Union of journalists demands justice for slain colleagues
Filipino journalists are calling for justice for their murdered colleagues, saying the attacks against reporters and broadcasters over the years showed that the “culture of impunity” has become deeply rooted in the country.
In a statement marking World Press Freedom Day on Thursday, the National Union of Journalists in the Philippines (NUJP) said the latest victim, Dumaguete City radio broadcaster Edmund Sestoso, was shot by unknown assailants earlier this week.
Sestoso died on Tuesday in the hospital, a day after he was shot. He is the ninth journalist to be killed under the Duterte administration and the 182nd since 1986, according to the NUJP.
“The brazenness of the attack on Edmund and that it happened only three days before we commemorate World Press Freedom Day, underscores how deeply the culture of impunity has rooted itself in our country,” the NUJP said.
This culture has been “emboldening those who wish to silence not only the press but to control civic discourse in general by stamping out critical and dissenting voices,” the group said.
A Commission on Human Rights special investigator, Jesus Cañete, said Sestoso’s killing may be considered an “extrajudicial killing.”
In a rare show of unity and cooperation, radio stations in Dumaguete on Wednesday set aside their morning advertisements to give time to fellow journalists to express their indignation and sadness over Sestoso’s killing on a program that was simulcast by five FM and two AM radio stations.
“We may be competitors and our points of view may not be in agreement at times, but we stand united today to seek justice for Edmund,” said Dions Manaban, Sestoso’s successor in his popular radio show, Tug-anan sa Power 91, on dyGB FM station.
The 50-year-old broadcaster died from five bullet wounds, according to Dr. Paul Damiel of Silliman University Medical Center Foundation Inc.
Two motorcycle-riding gunmen attacked Sestoso, former chair of the NUJP chapter in Dumaguete City, while he was on his way to his boarding house after his radio program.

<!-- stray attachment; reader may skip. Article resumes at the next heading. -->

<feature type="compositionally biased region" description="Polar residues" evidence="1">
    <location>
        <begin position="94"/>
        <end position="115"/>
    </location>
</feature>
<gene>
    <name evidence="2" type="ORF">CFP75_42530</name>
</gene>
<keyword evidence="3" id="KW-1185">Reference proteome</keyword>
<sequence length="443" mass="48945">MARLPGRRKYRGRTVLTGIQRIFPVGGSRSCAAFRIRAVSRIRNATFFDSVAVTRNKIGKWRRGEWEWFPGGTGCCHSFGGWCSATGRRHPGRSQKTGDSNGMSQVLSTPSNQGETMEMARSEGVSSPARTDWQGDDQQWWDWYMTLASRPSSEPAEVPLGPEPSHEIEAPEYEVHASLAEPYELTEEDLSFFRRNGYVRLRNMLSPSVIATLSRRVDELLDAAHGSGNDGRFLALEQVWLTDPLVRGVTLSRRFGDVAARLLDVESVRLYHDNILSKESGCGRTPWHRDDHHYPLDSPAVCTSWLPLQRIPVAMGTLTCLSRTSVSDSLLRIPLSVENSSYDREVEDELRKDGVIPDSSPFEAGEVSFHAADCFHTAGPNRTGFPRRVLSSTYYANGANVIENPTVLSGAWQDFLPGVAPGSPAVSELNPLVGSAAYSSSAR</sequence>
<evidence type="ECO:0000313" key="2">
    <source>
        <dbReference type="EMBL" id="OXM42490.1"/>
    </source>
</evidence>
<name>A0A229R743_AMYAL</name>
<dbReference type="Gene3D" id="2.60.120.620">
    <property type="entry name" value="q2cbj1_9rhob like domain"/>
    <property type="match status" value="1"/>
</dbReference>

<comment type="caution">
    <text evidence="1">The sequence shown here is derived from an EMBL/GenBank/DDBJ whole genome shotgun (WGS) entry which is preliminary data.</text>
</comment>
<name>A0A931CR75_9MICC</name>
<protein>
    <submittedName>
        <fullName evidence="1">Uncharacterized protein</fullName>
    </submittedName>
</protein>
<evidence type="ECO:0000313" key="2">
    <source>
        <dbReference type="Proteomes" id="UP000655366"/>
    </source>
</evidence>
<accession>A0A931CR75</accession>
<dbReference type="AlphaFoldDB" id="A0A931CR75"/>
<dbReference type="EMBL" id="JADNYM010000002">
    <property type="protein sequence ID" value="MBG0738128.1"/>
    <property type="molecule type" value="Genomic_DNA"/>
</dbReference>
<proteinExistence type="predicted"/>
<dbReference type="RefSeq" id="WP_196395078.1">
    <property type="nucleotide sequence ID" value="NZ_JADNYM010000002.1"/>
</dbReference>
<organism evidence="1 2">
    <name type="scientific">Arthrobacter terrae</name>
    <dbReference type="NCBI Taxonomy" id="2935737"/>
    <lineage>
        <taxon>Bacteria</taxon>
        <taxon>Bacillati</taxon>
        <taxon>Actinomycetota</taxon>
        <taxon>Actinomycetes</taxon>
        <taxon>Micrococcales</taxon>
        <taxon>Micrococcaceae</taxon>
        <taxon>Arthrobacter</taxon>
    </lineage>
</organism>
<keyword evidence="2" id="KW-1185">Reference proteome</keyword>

“We demand justice for Edmund and for all silenced voices. We demand that [the] government fulfill its obligation to protect the citizenry, uphold all basic democratic rights and stop vilifying those who freely express themselves,” the NUJP statement said.
Despite the attacks against them, independent Filipino journalists “will not be cowed, not by threats nor attacks, and will continue to serve the people’s right to know even as we advance the struggle for a truly free press,” the group said.
‘Under gov’t attack’
The New York-based Human Rights Watch (HRW) said Filipino journalists were “under government attack.”
HRW cited a growing list of “repressive” policies against the media under the Duterte administration, including a draft regulation that allows Congress to ban journalists who “besmirch” the legislature and the exclusion of reporters known for their critical reporting.
It said the President’s “incendiary” remarks also seemed to justify death threats against the press under an “increasingly hostile environment.”
“To many Filipinos this restriction on freedom of expression is an affront to their pride in their country’s free if freewheeling press,” HRW said.
3 angles probed
The Dumaguete police chief, Supt. Jonathan Pineda, said the provincial police director had formed a committee to investigate the shooting of Sestoso.
Pineda said investigators were pursuing three angles in their investigation—professional, personal and “his being with the other party.”
Sestoso was associated with left-leaning groups and was usually the first Dumaguete journalist to report the side of the Communist Party of the Philippines or its armed wing, the New People’s Army, on various issues and incidents.
He was an anchor for Gov. Roel Degamo’s blocktime radio program where he had verbal tussles with critics of the governor.
Juancho Gallarde, president of the Dumaguete Press, Radio TV Club, called on fellow journalists to join Thursday’s World Press Freedom Day rally to express indignation over Sestoso’s murder and to prod authorities to speed up their investigation. REPORTS FROM MELVIN GASCON AND IRMA FAITH PAL
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